While August marks a time for cookouts and summer vacations, for more and more working families, August is the month where the challenges of finding good child care are magnified from coast to coast. It is in August when many camps close, when early childhood programs often take a well-deserved pause, and where the lack of adequate workplace policies--from limited leave days to lack of flexibility--make the balancing of work and family harder than ever. With the election ahead, policies facing working families should be front and center.
Recently, child care has been in the news. Despite the fact that our child care crisis impacts millions, and that almost every working family with children in America grapples with trying to find and afford quality child care, rarely does this issue rise to the top of the domestic agenda. Finally, 2016 has changed this. But now more than ever, we have to distinguish between child care proposals that are serious and those that are not.
We need a plan that will actually meet the needs and address the realities of today's working families:
• Just like higher education, early education should be affordable to all families.
• Child care jobs should be good paying jobs so they attract and retain the best talent the country has to offer our children.
• New child care facilities should be built or renovated, contributing to community and economic development just like improving roads and bridges.
We do not need "fly by" proposals by candidates that do not truly address our child care crisis:
• Not a tax deduction that benefits the wealthy and leaves low and middle income families out in the cold.
• Not a child care proposal that comes due on April 15th, rather than helping parents pay for child care every week, all year long.
• Not shallow proposals that ignore the need to improve child care and expand services.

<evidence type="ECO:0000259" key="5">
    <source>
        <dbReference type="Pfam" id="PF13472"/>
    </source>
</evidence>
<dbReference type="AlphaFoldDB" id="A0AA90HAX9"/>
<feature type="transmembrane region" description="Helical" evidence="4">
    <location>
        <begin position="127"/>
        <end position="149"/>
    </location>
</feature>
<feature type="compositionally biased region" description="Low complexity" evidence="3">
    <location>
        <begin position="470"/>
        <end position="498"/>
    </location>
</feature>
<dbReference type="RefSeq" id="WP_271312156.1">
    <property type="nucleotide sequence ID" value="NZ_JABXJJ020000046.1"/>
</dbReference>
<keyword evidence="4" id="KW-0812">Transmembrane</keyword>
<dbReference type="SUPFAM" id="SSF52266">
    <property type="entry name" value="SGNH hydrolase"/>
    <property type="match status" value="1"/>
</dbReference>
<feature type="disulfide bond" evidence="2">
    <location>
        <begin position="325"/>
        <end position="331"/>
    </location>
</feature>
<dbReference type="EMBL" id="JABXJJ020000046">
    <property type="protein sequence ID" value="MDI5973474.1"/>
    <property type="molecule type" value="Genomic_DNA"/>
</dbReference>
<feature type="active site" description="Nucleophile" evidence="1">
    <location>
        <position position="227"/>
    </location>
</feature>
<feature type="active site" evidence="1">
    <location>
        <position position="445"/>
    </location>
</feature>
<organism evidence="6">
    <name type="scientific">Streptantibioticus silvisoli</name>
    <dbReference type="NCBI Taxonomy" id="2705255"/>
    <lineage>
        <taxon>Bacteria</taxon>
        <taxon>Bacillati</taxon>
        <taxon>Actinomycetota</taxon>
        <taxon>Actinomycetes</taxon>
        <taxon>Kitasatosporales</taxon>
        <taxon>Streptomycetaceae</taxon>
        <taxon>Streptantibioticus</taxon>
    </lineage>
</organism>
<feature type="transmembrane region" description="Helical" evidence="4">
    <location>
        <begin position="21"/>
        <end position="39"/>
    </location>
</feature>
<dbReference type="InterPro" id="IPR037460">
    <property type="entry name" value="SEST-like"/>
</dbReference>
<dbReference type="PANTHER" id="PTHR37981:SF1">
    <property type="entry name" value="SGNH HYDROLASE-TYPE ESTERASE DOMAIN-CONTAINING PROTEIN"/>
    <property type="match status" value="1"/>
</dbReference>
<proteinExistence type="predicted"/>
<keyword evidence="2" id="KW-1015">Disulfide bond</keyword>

As a grandmother of a six-year-old, and someone who has spent decades studying and advocating for families with young children in the United States and around the world, I continue to be amazed that America's system of care remains stuck in a time of landlines and black and white TV. Babies are born and parents rarely have options for paid leave, child care takes an increasing bite out of family budgets, quality early childhood and after school programs remain out of reach for those who need them the most, and teachers of young children continue to receive wages that cannot meet the needs of their own families.
We can do so much better than this. Children and families deserve better.
Access to high-quality, affordable child care and other early learning programs are issues that can unite the country. There is momentum as cities, state houses and communities across the country are recognizing that children and families cannot wait. More and more families are facing this challenge as traditional supports, like extended family who may have been able to fill the gaps, are often miles and miles away.
Voters and policy experts alike need to focus on the details of various proposals, to "get under the hood" of these ideas by asking candidates seeking office throughout the country--what will you do to ensure all parents have the support they need during the critical early years of their child's life? How will you ensure that programs for young children are safe and high quality? As you create new jobs, will you work to ensure that families earn adequate wages, have access to improved work-family benefits, and that caring for children becomes one of the best jobs in the country?
If you are a grandparent, share the story of what child care means to your children and grandchildren. If you are a parent, talk about your own journey to secure quality care and how it affects your family budget. If you are a child care teacher, let others know what it means to work with young children and families every day while struggling to support your own family with an inadequate salary.
There is growing recognition from neuroscience to economics that investing in young children is critically important for their health and education, and is also a necessity for families, good for communities, and essential for the country. We have made bipartisan progress over the past decade, and now we have to pick up the pace. We need to make this election a time for real progress for children and families by electing candidates who are going to not just move the ball forward, but sprint toward a major new child care solution for working families.
There is no better time to start the conversation than in August when families need it the most.
Joan Lombardi, Ph.D., an international expert on child and family policy, a mother of two and grandmother of one, has spent more than 40 years working on behalf of young children and families.